That predominantly 1st round heavy past winners list has the average draft pick selection for the eventual DROY winner come in at 11.36, while five years of 2nd rounders and higher puts the average draft pick selection for OROY winners at 23.89.

Dallas Cowboys QB Dak Prescott is the biggest culprit for those on the offensive side of things, as he was pick #135 in 2016, the only OROY picked later than Kamara's 67th in 2017.

But an average pick number of 11.36 for the DROY is where things really get interesting as only two defensive players were picked before pick #11 and both with defensive backs – Jaycee Horn 8th overall to Carolina and Patrick Surtain II 9th overall to Denver. Both are currently +1400.

DROY favorite Micah Parsons (+500) went 12th overall to Dallas to land right on that average number, while six of the other 11 defensive players to go in the first round all went 26th or later in that opening round.

Of all the 17 past DROY winners that were 1st round draft picks, not one of the was picked higher than 18th. Which gives you that final list of five potential DROY candidates this year: Horn, Surtain and Parsons that have already been mentioned, along with Zaven Collins (+1400) from Arizona (16th overall), and Jaelen Phillips (+1000) from Miami (18th) overall.

Considering those five names are all apart of a big group at the top of the odds board, it's tough to want to venture much further. Especially when...

#3: 17 of 19 DROY winners played for a team that DID NOT make the playoffs the year before; including a run that's currently sitting on 12 years straight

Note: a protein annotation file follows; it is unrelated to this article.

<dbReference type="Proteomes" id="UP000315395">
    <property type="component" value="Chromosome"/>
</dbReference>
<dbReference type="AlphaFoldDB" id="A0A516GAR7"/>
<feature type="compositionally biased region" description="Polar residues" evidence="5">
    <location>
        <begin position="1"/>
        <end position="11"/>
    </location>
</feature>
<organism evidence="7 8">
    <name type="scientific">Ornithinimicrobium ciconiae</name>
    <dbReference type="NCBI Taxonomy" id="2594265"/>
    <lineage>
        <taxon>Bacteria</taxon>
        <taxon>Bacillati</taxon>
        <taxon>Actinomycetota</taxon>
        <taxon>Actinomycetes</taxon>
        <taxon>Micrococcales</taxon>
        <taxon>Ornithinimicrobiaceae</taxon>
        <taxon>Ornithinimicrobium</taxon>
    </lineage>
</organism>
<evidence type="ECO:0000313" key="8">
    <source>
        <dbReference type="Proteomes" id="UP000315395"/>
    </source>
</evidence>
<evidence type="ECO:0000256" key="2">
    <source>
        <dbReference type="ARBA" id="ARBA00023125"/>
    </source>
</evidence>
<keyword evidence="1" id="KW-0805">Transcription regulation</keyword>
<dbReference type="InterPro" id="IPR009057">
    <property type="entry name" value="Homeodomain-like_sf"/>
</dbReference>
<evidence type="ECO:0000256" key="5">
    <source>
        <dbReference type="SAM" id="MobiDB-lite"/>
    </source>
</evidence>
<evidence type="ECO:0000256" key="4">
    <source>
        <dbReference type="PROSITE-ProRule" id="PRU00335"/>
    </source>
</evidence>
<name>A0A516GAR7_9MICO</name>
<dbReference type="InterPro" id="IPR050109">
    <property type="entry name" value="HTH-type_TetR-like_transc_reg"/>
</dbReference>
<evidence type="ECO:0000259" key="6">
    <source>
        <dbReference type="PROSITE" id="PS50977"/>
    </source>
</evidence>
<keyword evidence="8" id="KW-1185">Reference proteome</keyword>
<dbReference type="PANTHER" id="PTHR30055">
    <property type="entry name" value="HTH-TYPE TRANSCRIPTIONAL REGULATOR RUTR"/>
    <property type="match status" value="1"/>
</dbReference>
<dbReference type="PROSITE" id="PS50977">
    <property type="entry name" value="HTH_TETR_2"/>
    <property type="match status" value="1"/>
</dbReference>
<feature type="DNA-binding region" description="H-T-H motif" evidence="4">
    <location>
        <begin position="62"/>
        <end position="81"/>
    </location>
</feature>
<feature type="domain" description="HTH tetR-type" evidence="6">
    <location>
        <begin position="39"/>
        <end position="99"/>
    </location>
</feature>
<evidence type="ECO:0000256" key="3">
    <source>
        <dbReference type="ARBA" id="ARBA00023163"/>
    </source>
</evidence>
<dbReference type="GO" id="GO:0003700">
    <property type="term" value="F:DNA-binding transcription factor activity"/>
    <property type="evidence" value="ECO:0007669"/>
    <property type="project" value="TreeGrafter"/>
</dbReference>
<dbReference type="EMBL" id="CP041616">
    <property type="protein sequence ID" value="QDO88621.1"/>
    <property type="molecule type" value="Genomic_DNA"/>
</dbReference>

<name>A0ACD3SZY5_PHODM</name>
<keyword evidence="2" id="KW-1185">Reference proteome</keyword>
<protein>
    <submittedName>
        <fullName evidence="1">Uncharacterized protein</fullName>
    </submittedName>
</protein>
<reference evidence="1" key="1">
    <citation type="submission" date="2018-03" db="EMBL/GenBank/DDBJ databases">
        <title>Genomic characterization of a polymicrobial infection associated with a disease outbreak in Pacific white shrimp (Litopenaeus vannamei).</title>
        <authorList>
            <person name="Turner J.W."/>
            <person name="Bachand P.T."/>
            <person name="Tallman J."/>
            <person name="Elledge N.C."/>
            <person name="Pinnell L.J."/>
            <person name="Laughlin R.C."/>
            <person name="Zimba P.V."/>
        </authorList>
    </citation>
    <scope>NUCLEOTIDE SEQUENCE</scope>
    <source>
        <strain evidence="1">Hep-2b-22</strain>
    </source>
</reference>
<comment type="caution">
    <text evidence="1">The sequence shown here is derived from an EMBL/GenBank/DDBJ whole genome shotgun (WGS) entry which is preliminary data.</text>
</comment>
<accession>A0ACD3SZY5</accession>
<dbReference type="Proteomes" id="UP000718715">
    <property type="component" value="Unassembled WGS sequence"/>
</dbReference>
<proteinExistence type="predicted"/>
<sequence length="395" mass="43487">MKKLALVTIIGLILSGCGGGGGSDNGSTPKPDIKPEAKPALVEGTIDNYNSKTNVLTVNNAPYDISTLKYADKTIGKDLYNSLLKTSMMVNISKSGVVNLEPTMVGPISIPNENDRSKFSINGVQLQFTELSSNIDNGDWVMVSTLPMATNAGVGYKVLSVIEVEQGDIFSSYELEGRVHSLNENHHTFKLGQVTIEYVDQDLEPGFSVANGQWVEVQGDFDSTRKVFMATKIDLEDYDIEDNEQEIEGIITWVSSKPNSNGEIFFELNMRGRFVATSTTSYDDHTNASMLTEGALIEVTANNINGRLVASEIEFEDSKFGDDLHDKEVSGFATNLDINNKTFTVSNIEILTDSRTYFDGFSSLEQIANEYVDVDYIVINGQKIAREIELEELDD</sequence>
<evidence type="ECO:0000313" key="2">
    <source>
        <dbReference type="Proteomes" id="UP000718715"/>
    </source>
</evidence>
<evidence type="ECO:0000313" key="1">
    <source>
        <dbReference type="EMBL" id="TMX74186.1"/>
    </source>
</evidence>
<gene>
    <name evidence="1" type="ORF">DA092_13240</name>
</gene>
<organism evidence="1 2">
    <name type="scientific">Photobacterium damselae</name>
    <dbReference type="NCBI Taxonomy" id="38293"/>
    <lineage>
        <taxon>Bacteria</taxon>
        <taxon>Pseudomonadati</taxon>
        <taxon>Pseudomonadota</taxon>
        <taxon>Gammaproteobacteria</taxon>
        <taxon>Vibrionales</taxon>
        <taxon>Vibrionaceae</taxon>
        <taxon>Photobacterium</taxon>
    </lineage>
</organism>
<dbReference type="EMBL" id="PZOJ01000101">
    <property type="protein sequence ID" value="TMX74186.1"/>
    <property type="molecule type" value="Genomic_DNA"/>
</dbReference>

The last DROY winner to win the award on a playoff team from the season before was Jerod Mayo with the New England Patriots back in 2008. Interestingly enough, he won the award in that lone “lost” year for those Patriots teams as 2008 was the season Tom Brady was lost for the year (after nearly going perfect in 2007) and New England missed the playoffs in 2008.

Twelve years running for a guy from a non-playoff team has to kill some enthusiasm for any potential DROY selection from those draft picks at the end of the 1st round, as each one of the final five 1st round picks in 2021 came on the defensive side of the ball.

The flip side of this history though is that while these DROY winners didn't start the season on a playoff team, eight of the eventual winners were on a team that made the playoffs in their rookie season. It's a trend that's really flipped to the positive side of things in recent years with each of the past four winners being on playoff-bound teams, and five of the last six as well.

So in wanting a non-playoff team from a year ago, and one that's got a decent chance of getting there in 2021, I think there are decent enough arguments there for all of those previous five names – Horn, Surtain, Parsons, Collins, and Phillips.